About 10 years ago, psychologists in Pennsylvania discovered an amazing illusion. They found that they could convince people that a rubber hand was their own by putting it on a table in front of them while stroking it in the same way as their real hand.
The now-famous "rubber hand illusion" was not only a mind-blowing party trick, it was also hugely important in understanding how sight, touch and "proprioception" - the sense of body position - combine to create a convincing feeling of body ownership, one of the foundations of self-consciousness.
In recent years that understanding has been explored further using increasingly freaky illusions. "The rubber hand illusion really inspired people," says Henrik Ehrsson, a neuroscientist at the Karolinska Institute in Stockholm, Sweden.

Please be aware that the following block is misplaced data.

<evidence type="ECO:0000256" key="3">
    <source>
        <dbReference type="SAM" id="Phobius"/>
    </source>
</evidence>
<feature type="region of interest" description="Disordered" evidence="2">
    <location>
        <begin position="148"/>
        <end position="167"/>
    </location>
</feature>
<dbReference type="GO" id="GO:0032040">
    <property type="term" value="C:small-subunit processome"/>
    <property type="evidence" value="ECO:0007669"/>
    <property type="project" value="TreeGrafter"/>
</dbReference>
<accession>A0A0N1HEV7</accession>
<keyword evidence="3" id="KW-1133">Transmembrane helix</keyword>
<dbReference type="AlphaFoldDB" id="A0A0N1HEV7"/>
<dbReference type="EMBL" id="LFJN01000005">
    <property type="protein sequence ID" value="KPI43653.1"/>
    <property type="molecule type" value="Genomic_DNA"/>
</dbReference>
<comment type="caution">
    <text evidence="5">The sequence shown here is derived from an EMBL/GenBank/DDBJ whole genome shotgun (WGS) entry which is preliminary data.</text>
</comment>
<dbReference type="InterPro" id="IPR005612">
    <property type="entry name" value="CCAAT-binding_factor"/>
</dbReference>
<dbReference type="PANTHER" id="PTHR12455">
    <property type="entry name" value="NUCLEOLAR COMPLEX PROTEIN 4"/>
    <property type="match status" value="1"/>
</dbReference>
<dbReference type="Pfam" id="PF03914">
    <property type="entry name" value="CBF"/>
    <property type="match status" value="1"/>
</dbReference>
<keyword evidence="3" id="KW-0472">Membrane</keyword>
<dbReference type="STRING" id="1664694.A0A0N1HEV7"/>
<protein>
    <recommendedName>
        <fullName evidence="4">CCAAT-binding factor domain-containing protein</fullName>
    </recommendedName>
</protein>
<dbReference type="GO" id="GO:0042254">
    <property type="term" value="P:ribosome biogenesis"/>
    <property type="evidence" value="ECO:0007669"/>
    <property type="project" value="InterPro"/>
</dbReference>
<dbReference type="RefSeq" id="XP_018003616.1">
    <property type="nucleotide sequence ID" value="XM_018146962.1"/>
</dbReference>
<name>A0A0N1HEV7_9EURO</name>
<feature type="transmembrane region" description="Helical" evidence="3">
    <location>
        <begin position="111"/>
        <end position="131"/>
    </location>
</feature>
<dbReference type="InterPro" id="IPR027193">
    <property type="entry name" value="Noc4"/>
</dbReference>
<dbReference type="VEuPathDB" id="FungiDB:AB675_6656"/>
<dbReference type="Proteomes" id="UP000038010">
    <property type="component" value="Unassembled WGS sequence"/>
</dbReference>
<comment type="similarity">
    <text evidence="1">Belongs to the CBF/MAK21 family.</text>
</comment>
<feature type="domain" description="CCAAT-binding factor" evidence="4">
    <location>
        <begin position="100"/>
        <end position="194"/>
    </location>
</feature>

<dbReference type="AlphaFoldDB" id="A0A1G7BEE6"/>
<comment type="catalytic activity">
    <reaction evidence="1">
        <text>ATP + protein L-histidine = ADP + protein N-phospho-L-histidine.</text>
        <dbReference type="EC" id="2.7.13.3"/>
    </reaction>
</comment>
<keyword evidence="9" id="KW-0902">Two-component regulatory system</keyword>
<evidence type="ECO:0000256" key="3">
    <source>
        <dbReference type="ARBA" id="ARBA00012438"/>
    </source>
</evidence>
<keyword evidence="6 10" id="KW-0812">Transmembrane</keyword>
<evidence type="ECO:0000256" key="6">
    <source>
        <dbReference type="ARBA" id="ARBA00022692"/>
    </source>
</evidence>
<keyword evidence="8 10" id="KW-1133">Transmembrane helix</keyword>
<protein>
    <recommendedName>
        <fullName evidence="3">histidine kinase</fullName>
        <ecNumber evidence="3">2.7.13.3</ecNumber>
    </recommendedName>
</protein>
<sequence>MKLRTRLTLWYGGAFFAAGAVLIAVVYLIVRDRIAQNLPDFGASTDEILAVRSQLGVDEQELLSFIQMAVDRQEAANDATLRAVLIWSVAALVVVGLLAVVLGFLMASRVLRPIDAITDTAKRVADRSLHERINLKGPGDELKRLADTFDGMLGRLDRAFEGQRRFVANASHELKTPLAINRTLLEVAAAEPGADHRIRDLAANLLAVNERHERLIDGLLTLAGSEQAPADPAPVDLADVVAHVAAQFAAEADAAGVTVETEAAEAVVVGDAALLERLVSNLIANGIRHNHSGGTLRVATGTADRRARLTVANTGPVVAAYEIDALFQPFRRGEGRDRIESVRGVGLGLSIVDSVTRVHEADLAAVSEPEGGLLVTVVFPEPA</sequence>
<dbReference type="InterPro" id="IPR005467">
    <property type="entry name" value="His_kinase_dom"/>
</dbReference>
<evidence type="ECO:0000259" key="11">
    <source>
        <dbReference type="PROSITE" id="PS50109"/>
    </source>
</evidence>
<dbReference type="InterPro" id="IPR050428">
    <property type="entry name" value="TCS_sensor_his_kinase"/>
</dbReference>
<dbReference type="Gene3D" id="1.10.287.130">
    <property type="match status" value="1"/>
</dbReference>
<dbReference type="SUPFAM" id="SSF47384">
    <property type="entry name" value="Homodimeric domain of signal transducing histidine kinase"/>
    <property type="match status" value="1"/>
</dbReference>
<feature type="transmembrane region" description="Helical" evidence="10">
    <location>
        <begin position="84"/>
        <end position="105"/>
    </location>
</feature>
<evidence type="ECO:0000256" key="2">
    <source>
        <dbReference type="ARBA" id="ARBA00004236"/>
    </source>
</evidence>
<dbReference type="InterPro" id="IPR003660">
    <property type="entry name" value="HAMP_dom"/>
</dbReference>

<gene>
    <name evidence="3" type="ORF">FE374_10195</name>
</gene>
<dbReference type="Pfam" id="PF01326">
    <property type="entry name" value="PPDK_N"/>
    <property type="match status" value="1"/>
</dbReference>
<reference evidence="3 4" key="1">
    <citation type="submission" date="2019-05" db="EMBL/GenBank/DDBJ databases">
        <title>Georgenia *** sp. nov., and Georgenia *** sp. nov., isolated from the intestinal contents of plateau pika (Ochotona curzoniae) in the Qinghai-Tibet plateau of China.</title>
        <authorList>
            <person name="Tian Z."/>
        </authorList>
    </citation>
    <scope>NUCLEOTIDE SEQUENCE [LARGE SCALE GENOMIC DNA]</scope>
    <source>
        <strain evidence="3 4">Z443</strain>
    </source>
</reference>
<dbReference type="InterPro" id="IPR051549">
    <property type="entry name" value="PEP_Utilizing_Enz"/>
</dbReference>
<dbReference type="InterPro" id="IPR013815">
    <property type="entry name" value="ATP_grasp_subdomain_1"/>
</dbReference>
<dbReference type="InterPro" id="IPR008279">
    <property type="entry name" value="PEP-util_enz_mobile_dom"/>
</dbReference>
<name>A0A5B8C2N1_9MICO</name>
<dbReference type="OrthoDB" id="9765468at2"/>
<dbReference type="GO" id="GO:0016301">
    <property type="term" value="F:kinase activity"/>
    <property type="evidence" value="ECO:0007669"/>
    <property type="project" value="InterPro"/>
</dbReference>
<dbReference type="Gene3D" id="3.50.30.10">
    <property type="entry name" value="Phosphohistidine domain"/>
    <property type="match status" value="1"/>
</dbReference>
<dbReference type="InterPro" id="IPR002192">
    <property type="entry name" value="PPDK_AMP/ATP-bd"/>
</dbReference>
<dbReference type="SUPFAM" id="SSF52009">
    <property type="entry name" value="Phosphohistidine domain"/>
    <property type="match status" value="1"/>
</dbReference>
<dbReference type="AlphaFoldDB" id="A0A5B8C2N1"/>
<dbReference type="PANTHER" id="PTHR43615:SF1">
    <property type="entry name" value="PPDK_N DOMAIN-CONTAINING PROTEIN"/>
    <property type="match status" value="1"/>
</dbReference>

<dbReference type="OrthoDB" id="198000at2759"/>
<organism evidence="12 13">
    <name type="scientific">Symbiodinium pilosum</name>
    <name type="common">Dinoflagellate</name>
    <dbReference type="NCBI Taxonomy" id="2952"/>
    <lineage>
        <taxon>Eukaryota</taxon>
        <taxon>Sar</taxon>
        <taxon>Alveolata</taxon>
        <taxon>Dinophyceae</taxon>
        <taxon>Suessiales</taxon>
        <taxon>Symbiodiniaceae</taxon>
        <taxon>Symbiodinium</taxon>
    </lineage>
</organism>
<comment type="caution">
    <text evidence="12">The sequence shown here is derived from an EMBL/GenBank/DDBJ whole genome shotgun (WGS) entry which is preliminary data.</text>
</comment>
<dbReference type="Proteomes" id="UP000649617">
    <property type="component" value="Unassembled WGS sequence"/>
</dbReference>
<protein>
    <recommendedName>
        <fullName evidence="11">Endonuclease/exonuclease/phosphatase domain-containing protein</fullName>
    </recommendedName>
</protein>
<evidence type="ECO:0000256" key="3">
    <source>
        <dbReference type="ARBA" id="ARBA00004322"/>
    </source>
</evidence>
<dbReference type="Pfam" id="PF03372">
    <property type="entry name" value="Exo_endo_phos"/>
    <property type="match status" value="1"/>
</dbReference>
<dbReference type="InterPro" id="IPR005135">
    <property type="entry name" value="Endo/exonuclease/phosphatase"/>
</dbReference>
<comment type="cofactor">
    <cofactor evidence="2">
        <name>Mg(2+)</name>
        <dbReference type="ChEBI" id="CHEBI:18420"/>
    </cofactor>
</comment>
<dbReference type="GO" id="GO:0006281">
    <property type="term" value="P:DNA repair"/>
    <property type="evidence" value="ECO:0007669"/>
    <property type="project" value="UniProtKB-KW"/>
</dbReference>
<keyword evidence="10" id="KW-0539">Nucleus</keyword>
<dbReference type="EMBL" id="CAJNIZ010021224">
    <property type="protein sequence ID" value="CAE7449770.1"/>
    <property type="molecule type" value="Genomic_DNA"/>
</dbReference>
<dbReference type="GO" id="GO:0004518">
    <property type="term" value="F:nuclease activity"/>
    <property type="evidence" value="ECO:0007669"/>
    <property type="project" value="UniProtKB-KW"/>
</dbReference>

He is one of many researchers who have taken the illusion and run with it, creating a whole new set of "bodily illusions" that mess with our sense of self in strange and disturbing ways. "We're doing all kinds of crazy stuff," he says.